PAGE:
(Warning, this article is controversial, don’t read it and decide to go on a “firing spree.” Termination decisions can be a legal landmine, this article is not legal advice. Like all HR sites, we recommend you seek good legal counsel before making critical employment decisions.)
The employee came to me as a last resort. She had just given her notice and I sensed she wanted me to talk her out of it. Confiding she said, “I realized “Tom” (her boss) doesn’t want me here. I know no matter what I say or do, nothing is going to change his opinion about me.” I pondered how correct she was; somewhere in her years of employment things had gone downhill. Her resentment had gotten the best of her to the point others around her had begun to “walk on eggshells.” Ironically even her promotion had not helped although “lack of upward mobility” was one of her concerns. It seemed when one problem was resolved, she found a new one to focus on. Despite pep talks and efforts to coach her, she and her manager had reached an impasse. Her manager did not like how her morale was bringing others down and she correctly sensed he no longer wanted her around. He had reached what I call in employment as “the point of no return”.
The Point of No Return
The “point of no return” is when an employer has completely given up on an employee. Most employees’ sense when they are no longer wanted. They drag themselves to work but the tension is palpable. They may even make some efforts to improve, but it feels like a lost cause (see reasons below). Still, they rarely take the initiative to quit. I’ve seen employment relationships like this drag on for a long time.
Some clients are surprised when I share my philosophy about these scenarios. “It’s cruel to keep an employee whom you no longer want to invest in.” Why? Nobody wants to work where they are not wanted.
First steps: Before my clients reach “the point of no return”, we map out a plan to help the employee improve. The employer makes every effort to assist their “trouble employee” and coaching begins. Often improvement takes place and everybody wins. This is the best-case scenario and it happens quite often. Still, it is not guaranteed.
An Employer Has Limits
One of my client’s (a CEO) often tells his team, “If you are not successful in your job, it means I’ve failed.” I commend his ownership for his role and agree with that motto–to a point. Unfortunately, employers have limits and employees must take ownership for their actions. I’ve seen employers invest time and resources into a “problem employee” resulting in no change or worse. Why does this happen? The reasons are many:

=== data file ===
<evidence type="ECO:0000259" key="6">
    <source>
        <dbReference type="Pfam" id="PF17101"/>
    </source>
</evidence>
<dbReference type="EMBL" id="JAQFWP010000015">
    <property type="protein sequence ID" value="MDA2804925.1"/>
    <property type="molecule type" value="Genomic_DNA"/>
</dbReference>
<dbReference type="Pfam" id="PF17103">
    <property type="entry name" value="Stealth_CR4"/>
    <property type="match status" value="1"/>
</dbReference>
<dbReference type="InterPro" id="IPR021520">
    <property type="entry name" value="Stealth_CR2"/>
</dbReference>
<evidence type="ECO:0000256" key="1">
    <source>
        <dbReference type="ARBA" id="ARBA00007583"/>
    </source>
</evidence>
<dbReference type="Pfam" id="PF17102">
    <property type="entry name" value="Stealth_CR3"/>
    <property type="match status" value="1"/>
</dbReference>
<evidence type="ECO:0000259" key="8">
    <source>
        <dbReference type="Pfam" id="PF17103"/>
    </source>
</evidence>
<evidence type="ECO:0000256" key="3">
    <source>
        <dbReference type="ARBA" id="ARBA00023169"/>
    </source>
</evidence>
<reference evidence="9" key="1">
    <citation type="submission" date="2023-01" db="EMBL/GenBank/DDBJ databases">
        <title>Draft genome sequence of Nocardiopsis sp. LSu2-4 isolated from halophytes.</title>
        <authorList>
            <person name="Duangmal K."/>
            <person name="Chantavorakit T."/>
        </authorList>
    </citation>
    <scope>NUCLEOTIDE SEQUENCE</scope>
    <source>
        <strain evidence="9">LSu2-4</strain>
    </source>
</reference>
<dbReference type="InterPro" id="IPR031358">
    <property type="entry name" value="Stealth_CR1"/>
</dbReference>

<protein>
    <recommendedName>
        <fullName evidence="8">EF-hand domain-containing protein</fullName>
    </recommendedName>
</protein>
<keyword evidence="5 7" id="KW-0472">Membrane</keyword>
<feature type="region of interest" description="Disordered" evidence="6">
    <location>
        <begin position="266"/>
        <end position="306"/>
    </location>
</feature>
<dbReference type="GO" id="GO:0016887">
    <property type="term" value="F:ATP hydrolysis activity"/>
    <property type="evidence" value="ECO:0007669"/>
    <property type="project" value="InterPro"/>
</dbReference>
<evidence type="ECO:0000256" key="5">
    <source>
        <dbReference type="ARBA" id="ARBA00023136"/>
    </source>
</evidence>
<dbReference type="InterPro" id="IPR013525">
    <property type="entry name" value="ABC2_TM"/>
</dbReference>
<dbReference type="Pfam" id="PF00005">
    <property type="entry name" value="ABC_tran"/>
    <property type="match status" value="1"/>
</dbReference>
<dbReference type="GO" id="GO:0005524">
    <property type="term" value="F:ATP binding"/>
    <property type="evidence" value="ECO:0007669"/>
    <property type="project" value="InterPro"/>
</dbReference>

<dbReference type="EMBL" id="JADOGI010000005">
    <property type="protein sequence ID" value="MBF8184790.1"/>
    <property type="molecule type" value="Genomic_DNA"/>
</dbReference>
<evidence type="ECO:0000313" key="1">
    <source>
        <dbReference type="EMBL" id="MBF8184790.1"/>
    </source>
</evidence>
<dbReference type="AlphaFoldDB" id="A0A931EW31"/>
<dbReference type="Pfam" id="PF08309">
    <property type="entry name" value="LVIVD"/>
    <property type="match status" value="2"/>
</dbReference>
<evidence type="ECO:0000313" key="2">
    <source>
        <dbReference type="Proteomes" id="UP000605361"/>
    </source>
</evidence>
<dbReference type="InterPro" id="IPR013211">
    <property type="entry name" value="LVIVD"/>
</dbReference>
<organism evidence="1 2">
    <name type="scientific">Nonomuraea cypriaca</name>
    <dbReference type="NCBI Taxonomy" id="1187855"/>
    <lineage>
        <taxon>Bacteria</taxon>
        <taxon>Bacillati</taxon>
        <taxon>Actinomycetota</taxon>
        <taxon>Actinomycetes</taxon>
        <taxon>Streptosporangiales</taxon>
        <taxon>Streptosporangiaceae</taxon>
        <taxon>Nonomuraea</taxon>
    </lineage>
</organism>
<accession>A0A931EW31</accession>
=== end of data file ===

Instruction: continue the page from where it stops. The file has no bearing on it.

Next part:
Why Some Employees Don’t Make It
Poor Fit: The employees’ work style does not fit with the organization. Employers often label these as “bad hires” but it is up to the organization to assess “fit” in the hiring process. For example, an employer should think twice before hiring someone who expresses the need for “flex time” when the company requires a strict start time. When this person shows up an hour or so after start time (time and time again even after counseling), the employer must accept it is not a good fit. Or consider something as seemingly innocent as work attire. Let’s say your organization requires business attire and the employee (despite coaching) continues to come to work each day dressed more like someone going to Coachella, it is not a good fit.
Lack of Ability or Skills: Sometimes the person simply does not have the ability to do the job even after thorough training. For example, some people are great at single tasks jobs but simply can’t multi-task. This does not make them a bad person, just a bad match for a demanding multi-task job. Then there are skills. Employers must hire someone with a certain skill set; then they can train for improvement or increased skills. If, for example, the job requires the person create pivot tables in Excel and your new hire has zero computer experience, clearly they lack the skills.
Personal Problems: One of the most common, yet overlooked issues is when an employee’s personal life is upset and it starts affecting their job. I’ve yet to meet a heartless employer who has not made every effort to provide some leeway during difficult times. Still, even the most generous of employers find there is a limit. I often suggest employers provide more grace for long term dedicated employees. The “jury is still out” for new hires who suddenly have drama. Shocking as it may seem (wink), people do not always tell the truth. This area is fraught with landmines (legal, ethical, emotional) yet continues to be one of the biggest contributors to performance issues. There is no easy answer, but keep in mind letting a problem fester too long will create negatively all around. Peers start getting frustrated, managers feel torn and even the “problem employee” can feel bad about not meeting expectations. (See the end of “Firing with Dignity Part 2” for a real-life example.).
In Part 2 of Firing with Dignity we will explore the actual steps and examples on how to conduct the meeting.